Homegrown e-commerce site Flipkart has said that it is planning to offer 90-minute deliveries for groceries and home accessories. Hyperlocal service Flipkart Quick would also sell mobile phones and stationery items. This would put Flipkart's service a step beyond Amazon's quick-delivery service that currently offers just groceries. It would also take on Alibaba-backed BigBasket and RIL's JioMart.
Flipkart Quick will debut in select locations in Bengaluru including Whitefield, Panathur, HSR Layout, BTM Layout, Banashankari, KR Puram and Indiranagar. However, the launch date has not been specified yet. A pilot is in place currently where consumers can opt to order in 90 minutes or book a 2-hour slot with a minimum delivery fee of Rs 29. Flipkart Quick is offering 2,000 products in categories varying from grocery, fresh, dairy, meat, mobiles, electronics accessories, stationery items and home accessories. Customers can order from 6 am till midnight. "Flipkart Quick will adopt a latitude and longitude approach that will not only narrow down the location to be more precise but will also result in sharper delivery time," it said.
The delivery partner would be Shadowfax. The company has plans to move to a hybrid model that would leverage kirana stores to fulfill orders. It could also rope in its logistics arm Ekart for the purpose.
"Halfway through the year of the pandemic, supply chains have transformed drastically. The hyperlocal category, known for being a convenience for many, has now emerged to be a long-term essential service for the country," said Flipkart.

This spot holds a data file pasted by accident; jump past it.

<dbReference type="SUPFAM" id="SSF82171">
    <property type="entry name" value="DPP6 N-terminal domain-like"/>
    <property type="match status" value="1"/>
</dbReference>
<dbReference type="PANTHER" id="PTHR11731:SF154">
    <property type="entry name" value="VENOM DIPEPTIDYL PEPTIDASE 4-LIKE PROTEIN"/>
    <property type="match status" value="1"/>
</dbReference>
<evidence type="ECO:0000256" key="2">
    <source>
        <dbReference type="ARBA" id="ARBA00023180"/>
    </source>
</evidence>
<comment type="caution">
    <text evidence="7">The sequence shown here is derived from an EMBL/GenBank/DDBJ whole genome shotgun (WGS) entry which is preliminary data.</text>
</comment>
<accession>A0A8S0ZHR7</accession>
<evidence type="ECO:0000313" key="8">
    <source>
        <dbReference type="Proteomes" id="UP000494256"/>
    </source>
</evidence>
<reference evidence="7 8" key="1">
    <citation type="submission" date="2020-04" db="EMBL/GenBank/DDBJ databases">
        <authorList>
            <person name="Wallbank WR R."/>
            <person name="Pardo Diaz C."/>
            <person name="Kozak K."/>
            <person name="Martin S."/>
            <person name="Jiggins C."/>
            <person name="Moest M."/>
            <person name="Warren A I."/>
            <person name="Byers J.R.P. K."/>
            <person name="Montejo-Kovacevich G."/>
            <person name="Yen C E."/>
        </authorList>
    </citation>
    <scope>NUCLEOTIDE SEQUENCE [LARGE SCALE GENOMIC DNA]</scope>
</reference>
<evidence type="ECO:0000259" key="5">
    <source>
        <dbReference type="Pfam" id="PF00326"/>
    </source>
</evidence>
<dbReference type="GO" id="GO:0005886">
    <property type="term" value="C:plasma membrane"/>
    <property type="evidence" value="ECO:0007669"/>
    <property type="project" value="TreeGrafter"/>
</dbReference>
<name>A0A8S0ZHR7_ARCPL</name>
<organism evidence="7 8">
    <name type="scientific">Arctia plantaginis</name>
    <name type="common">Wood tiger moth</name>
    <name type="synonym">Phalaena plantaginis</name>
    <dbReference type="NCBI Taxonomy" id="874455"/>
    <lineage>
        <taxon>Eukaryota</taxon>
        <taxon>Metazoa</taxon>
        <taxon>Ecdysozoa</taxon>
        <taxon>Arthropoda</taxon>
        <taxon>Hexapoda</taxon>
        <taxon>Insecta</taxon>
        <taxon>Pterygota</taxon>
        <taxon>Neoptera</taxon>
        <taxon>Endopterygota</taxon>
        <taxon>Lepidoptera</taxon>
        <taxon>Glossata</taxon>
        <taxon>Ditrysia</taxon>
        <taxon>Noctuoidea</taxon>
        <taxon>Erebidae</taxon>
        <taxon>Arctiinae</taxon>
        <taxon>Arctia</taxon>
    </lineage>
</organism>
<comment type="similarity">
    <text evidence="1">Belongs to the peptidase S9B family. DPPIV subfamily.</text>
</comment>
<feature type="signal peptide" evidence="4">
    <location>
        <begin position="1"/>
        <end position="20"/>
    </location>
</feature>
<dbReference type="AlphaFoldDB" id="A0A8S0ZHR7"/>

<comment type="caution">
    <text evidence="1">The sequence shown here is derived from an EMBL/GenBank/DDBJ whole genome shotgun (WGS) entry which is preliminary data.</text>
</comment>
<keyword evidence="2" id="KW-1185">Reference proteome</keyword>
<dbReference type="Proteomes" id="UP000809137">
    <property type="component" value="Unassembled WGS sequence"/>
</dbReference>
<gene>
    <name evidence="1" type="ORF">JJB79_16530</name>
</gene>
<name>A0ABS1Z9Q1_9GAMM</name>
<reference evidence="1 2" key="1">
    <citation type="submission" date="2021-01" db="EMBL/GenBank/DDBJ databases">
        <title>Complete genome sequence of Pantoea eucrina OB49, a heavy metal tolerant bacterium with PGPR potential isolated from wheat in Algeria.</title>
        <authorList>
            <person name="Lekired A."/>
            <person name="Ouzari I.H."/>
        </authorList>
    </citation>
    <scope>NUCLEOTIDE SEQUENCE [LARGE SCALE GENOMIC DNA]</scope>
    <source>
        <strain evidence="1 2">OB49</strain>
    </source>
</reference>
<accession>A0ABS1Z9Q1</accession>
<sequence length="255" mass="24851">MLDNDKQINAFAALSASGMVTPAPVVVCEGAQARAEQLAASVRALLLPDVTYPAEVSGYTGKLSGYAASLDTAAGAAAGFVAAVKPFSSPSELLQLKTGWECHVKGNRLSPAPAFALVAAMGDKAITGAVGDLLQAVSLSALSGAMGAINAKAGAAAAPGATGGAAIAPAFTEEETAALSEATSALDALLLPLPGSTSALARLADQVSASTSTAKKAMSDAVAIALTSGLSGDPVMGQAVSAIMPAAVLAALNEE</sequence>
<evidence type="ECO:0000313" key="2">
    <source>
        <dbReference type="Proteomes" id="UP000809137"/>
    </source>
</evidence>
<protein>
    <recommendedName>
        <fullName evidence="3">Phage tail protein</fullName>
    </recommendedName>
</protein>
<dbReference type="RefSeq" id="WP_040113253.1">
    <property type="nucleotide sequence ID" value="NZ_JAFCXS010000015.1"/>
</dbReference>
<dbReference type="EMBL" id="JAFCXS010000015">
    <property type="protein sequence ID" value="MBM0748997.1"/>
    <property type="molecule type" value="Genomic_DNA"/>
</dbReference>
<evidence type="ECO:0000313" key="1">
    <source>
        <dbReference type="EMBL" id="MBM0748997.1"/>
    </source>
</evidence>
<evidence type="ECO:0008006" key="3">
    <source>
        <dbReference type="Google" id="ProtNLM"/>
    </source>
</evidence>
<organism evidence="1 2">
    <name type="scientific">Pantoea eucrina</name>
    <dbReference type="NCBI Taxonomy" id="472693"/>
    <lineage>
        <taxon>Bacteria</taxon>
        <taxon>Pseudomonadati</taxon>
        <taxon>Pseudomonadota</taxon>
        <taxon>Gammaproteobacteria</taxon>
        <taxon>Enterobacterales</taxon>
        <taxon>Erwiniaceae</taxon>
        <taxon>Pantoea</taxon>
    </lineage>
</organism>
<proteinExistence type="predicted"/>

"This is a great model for India as households of all sizes are already used to their neighbourhood Kirana stores. In fact, Indian families are so comfortable with what we call the 'hyperlocal context', that there is a tendency to develop deep, familial ties with vendors, shopkeepers and service providers - now with the convenience of e-commerce," said Sandeep Karwa, Vice President of Flipkart.
Flipkart, which is raising $1.2 billion in Walmart-led funding, recently acquired Walmart's local cash-and-carry business to strengthen its wholesale offerings to mom-and-pop-stores.
Google-backed Dunzo and Naspers-backed Swiggy also offer hyperlocal deliveries in India, including for groceries.
The pandemic has pushed the demand for hyperlocal services. Jio Platforms is expected to roll out an online service for Indian grocers and small businesses, while Amazon is adding small Indian shops as sellers on its platform to provide them broader online exposure. Mom-and-pop have become the next battleground for India's e-commerce firms that has spurred more Indians to shop online.